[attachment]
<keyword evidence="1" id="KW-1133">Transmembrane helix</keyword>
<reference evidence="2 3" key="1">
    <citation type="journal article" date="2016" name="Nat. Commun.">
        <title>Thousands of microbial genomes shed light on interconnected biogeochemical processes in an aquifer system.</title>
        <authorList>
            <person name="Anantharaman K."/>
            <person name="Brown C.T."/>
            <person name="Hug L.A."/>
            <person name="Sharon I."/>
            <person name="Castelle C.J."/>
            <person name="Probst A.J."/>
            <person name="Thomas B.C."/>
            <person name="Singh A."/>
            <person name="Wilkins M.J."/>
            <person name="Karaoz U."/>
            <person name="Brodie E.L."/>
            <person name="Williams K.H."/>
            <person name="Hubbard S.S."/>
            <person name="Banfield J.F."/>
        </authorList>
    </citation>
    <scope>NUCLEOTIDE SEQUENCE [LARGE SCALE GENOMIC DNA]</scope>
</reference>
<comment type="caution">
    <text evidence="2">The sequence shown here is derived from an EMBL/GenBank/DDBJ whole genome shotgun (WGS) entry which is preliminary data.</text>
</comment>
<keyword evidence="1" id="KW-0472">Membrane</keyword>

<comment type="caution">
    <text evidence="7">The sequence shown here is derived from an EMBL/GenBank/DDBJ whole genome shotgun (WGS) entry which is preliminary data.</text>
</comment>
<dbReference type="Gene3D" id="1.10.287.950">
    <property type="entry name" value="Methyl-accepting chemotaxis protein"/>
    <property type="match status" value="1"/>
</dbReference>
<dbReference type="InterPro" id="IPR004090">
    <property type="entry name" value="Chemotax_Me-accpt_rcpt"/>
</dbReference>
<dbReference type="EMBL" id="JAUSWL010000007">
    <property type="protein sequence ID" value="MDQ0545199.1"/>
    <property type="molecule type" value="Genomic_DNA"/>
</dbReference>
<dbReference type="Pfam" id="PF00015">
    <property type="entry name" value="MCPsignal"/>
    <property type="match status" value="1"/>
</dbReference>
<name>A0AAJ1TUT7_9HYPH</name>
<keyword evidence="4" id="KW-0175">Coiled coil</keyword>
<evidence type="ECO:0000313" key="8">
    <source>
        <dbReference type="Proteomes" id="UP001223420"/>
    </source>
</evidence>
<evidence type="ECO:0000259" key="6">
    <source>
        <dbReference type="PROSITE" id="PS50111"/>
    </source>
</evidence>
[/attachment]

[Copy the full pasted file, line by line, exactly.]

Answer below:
<keyword evidence="1" id="KW-1133">Transmembrane helix</keyword>
<reference evidence="2 3" key="1">
    <citation type="journal article" date="2016" name="Nat. Commun.">
        <title>Thousands of microbial genomes shed light on interconnected biogeochemical processes in an aquifer system.</title>
        <authorList>
            <person name="Anantharaman K."/>
            <person name="Brown C.T."/>
            <person name="Hug L.A."/>
            <person name="Sharon I."/>
            <person name="Castelle C.J."/>
            <person name="Probst A.J."/>
            <person name="Thomas B.C."/>
            <person name="Singh A."/>
            <person name="Wilkins M.J."/>
            <person name="Karaoz U."/>
            <person name="Brodie E.L."/>
            <person name="Williams K.H."/>
            <person name="Hubbard S.S."/>
            <person name="Banfield J.F."/>
        </authorList>
    </citation>
    <scope>NUCLEOTIDE SEQUENCE [LARGE SCALE GENOMIC DNA]</scope>
</reference>
<comment type="caution">
    <text evidence="2">The sequence shown here is derived from an EMBL/GenBank/DDBJ whole genome shotgun (WGS) entry which is preliminary data.</text>
</comment>
<keyword evidence="1" id="KW-0472">Membrane</keyword>

<comment type="caution">
    <text evidence="7">The sequence shown here is derived from an EMBL/GenBank/DDBJ whole genome shotgun (WGS) entry which is preliminary data.</text>
</comment>
<dbReference type="Gene3D" id="1.10.287.950">
    <property type="entry name" value="Methyl-accepting chemotaxis protein"/>
    <property type="match status" value="1"/>
</dbReference>
<dbReference type="InterPro" id="IPR004090">
    <property type="entry name" value="Chemotax_Me-accpt_rcpt"/>
</dbReference>
<dbReference type="EMBL" id="JAUSWL010000007">
    <property type="protein sequence ID" value="MDQ0545199.1"/>
    <property type="molecule type" value="Genomic_DNA"/>
</dbReference>
<dbReference type="Pfam" id="PF00015">
    <property type="entry name" value="MCPsignal"/>
    <property type="match status" value="1"/>
</dbReference>
<name>A0AAJ1TUT7_9HYPH</name>
<keyword evidence="4" id="KW-0175">Coiled coil</keyword>
<evidence type="ECO:0000313" key="8">
    <source>
        <dbReference type="Proteomes" id="UP001223420"/>
    </source>
</evidence>
<evidence type="ECO:0000259" key="6">
    <source>
        <dbReference type="PROSITE" id="PS50111"/>
    </source>
</evidence>